Malaysia detains 13 suspected militants

Malaysian security officers taking away a suspected militant in Semporna, Sabah, during the latest anti-terror raids.
Malaysian security officers taking away a suspected militant in Semporna, Sabah, during the latest anti-terror raids.PHOTO: COUNTER TERRORISM DIVISION, SPECIAL BRANCH, MALAYSIA

Operation nets 12 Filipinos and a Malaysian with links to Philippine groups: Police chief

The Malaysian police said they have arrested 13 suspected militants, including six supporters of the Abu Sayyaf Group (ASG) who were involved in the deadly siege of Marawi town in the southern Philippines two years ago.

The detainees comprised 12 Filipinos and a Malaysian.

They were nabbed last week by the Malaysian police's Counter Terrorism Division, national police chief Mohamad Fuzi Harun said in a statement yesterday.

"They were detained for their suspected involvement in several terror groups... either the ASG, Maute combatants or the Royal Sulu Force (RSF)," said Tan Sri Fuzi, referring to militant groups based in the southern Philippines.

"Some of them were also involved in giving protection to foreign terrorist fighters who are hiding in Sabah."

The first arrests on March 11 in Semporna town in Sabah state, he said, involved five Filipinos and a Malaysian - all men aged between 40 and 60.

"Four of them are suspected to have been involved in the Marawi siege in 2017, together with the Maute group," he said. "They were also involved in giving protection to the Maute and several Middle Easterners who are hiding in Sabah."

TERRORISTS NABBED IN SABAH

They were detained for their suspected involvement in several terror groups... either the ASG, Maute combatants or the Royal Sulu Force... Some of them were also involved in giving protection to foreign terrorist fighters who are hiding in Sabah.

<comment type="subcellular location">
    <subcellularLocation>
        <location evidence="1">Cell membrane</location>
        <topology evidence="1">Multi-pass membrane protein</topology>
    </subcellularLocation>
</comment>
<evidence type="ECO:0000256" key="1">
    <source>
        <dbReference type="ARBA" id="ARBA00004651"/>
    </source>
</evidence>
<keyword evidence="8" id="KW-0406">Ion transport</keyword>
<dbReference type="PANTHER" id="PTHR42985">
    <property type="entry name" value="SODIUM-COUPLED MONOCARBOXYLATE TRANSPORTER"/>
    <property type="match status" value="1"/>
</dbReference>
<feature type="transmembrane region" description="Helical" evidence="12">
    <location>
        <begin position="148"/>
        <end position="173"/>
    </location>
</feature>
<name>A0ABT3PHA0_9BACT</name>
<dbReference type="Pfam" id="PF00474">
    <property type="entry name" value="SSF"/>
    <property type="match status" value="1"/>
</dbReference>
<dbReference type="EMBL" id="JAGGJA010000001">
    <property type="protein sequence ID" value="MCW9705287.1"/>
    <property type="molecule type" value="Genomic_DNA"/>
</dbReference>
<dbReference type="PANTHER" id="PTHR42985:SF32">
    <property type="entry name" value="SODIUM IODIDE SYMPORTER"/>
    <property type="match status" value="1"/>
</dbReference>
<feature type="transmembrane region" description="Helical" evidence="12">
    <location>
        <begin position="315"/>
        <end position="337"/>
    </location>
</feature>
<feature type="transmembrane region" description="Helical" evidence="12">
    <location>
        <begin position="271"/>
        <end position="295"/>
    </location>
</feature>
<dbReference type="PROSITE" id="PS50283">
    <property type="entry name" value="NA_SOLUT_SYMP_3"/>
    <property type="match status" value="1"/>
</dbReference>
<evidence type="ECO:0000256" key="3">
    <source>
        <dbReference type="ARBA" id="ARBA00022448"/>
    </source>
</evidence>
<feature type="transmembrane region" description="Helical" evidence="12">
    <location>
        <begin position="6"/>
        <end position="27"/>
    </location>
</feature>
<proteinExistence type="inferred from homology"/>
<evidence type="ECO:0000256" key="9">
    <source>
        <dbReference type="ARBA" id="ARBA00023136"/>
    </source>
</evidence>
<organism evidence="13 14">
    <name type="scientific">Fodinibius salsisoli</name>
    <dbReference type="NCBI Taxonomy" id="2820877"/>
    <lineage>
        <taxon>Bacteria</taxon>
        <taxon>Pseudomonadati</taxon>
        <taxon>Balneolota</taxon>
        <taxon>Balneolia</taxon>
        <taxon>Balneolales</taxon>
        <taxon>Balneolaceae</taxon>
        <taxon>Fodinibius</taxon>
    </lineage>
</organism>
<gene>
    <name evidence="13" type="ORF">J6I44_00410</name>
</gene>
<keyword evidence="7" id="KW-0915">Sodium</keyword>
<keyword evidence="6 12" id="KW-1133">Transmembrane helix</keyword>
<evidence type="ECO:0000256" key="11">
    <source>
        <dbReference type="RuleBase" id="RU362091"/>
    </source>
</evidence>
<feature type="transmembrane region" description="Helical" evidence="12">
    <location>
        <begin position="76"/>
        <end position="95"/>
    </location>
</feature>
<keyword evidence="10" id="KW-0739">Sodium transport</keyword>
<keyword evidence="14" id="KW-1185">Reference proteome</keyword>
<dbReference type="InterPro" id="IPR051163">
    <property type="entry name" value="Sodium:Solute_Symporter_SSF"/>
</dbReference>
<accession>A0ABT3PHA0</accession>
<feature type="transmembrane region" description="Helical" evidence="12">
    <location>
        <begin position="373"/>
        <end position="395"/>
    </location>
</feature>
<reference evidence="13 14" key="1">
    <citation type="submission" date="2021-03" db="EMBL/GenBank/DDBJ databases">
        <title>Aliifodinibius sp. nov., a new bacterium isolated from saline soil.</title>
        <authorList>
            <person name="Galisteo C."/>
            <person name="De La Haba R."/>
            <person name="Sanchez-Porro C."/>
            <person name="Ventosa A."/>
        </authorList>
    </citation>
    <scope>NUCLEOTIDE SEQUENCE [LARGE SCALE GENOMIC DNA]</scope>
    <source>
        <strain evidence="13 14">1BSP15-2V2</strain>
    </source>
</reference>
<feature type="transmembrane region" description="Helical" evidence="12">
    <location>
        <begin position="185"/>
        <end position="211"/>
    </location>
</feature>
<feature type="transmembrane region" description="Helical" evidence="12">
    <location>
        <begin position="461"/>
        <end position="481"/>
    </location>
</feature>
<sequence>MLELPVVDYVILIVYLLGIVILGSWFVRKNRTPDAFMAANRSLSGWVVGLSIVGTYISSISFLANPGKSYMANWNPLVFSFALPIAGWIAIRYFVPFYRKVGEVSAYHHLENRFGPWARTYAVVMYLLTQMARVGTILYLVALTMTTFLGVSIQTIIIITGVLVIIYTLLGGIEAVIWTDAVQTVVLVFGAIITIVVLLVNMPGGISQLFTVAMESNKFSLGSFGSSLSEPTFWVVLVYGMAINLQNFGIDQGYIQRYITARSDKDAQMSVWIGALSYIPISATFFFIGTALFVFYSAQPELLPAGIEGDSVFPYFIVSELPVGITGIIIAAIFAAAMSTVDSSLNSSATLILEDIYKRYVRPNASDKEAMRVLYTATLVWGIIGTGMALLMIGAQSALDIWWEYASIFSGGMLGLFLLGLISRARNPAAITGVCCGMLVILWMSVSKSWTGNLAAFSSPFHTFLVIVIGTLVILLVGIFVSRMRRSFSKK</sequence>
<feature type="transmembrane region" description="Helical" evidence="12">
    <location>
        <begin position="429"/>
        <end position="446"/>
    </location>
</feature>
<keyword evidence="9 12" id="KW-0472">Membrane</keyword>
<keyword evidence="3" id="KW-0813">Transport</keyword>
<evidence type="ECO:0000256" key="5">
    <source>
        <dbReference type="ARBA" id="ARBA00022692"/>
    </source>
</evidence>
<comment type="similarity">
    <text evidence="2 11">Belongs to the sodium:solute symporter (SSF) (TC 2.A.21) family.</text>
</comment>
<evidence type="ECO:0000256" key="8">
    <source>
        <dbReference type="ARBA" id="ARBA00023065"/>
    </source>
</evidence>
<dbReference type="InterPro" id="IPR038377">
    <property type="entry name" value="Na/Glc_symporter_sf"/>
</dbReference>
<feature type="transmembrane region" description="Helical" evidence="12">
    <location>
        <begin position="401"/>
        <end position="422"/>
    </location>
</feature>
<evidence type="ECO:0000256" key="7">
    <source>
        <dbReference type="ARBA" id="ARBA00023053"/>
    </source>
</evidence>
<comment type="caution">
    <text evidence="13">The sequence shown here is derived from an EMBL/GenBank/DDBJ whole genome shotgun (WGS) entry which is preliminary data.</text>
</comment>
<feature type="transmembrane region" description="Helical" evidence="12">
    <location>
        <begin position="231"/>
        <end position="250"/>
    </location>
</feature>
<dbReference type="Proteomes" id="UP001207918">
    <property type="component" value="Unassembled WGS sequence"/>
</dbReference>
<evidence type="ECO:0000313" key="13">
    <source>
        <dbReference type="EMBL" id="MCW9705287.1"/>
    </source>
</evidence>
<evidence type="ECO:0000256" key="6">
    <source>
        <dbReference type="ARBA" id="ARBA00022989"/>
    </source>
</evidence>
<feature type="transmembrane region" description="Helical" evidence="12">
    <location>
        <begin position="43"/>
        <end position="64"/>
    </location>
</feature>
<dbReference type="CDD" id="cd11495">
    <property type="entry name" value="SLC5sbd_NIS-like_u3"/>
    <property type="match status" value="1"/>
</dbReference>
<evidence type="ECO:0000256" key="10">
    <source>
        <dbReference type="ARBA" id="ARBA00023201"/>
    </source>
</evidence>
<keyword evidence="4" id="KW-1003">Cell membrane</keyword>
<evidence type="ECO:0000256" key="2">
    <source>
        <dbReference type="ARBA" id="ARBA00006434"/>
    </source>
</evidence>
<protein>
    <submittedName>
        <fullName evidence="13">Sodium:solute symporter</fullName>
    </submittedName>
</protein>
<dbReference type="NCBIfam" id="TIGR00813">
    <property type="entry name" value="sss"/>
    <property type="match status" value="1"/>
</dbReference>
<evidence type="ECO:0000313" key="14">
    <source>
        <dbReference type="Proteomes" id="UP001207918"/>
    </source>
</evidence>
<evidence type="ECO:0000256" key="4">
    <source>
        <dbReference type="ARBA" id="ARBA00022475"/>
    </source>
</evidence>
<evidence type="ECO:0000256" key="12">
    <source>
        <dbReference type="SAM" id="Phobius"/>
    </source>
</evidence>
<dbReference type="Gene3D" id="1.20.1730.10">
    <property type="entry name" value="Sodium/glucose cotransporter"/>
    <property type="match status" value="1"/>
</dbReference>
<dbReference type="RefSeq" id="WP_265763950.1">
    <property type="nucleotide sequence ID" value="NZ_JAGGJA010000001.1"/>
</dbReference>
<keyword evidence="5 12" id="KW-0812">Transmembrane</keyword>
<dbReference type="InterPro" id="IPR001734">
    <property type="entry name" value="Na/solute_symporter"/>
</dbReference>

TAN SRI MOHAMAD FUZI HARUN, Malaysia's national police chief, on the latest arrests in Sabah.

In the Marawi siege that lasted five months from May 23, 2017, more than 1,000 gunmen, including those from the Maute group, seized large parts of the town in Mindanao island in a bid to turn the city into a province of the Islamic State in Iraq and Syria (ISIS).

By the time the Philippine military declared victory, some 1,000 militants, government troops and civilians had been killed, half of Marawi was in ruins and about 400,000 people living in and near the city were displaced.

But some of the militants managed to slip away.

Mr Fuzi also said that two of these six men were also believed to be RSF members who were involved in the incursion of Sabah's Lahad Datu district in 2013.

"They're also involved in recruiting new members for the RSF by selling the group's membership cards among Filipinos who reside in Sabah," he said.

"Both suspects fled to the southern Philippines after the terror group was defeated (in Marawi). In November 2018, the duo managed to infiltrate Semporna in an attempt to activate the RSF in Sabah."

The 2013 bloody incursion of Lahad Datu by some 200 militants from the southern Philippines was inspired by a self-proclaimed Filipino sultan's claims of historical dominion between the Philippines' Sulu archipelago and the neighbouring Sabah state, which is part of Malaysia.

At least 70 people, mostly militants, were killed in the six weeks of fighting with the Malaysian armed forces. Most of the other militants slipped back to the southern Philippines.

 
 

On March 11, too, the Malaysian authorities nabbed five men and a woman - all Filipinos between 23 and 63 years old - in Tambunan, Sabah.

One of them, who worked as a construction worker, is believed to have been involved in the Marawi siege. He had sneaked into Sabah last December, said Mr Fuzi.

"Meanwhile, the other five from the second arrests were nabbed for providing protection to several ASG and Maute members who are still at large."

The 13th person arrested was a 39-year-old Filipino in Tambunan, who provided protection to ASG and Maute members.

These arrests followed news last week that Malaysia had deported six Egyptians and a Tunisian national, claiming they were suspected Islamist militants who were involved in plans to launch large-scale attacks in several countries.

Mr Fuzi said last week that in the country's battle against militancy involving foreign nationals, Malaysia had uncovered a plan by foreign militants to use the country as a "safe haven" transit and logistics centre, following the collapse of ISIS in the Middle East.

He said the militants are adopting a new strategy by marrying local women to get spousal visas for long-term stay in Malaysia. They also aim to remain in the country by enrolling as teachers, students or by being involved in business.

A version of this article appeared in the print edition of The Straits Times on March 19, 2019, with the headline 'Malaysia detains 13 suspected militants'. Print Edition | Subscribe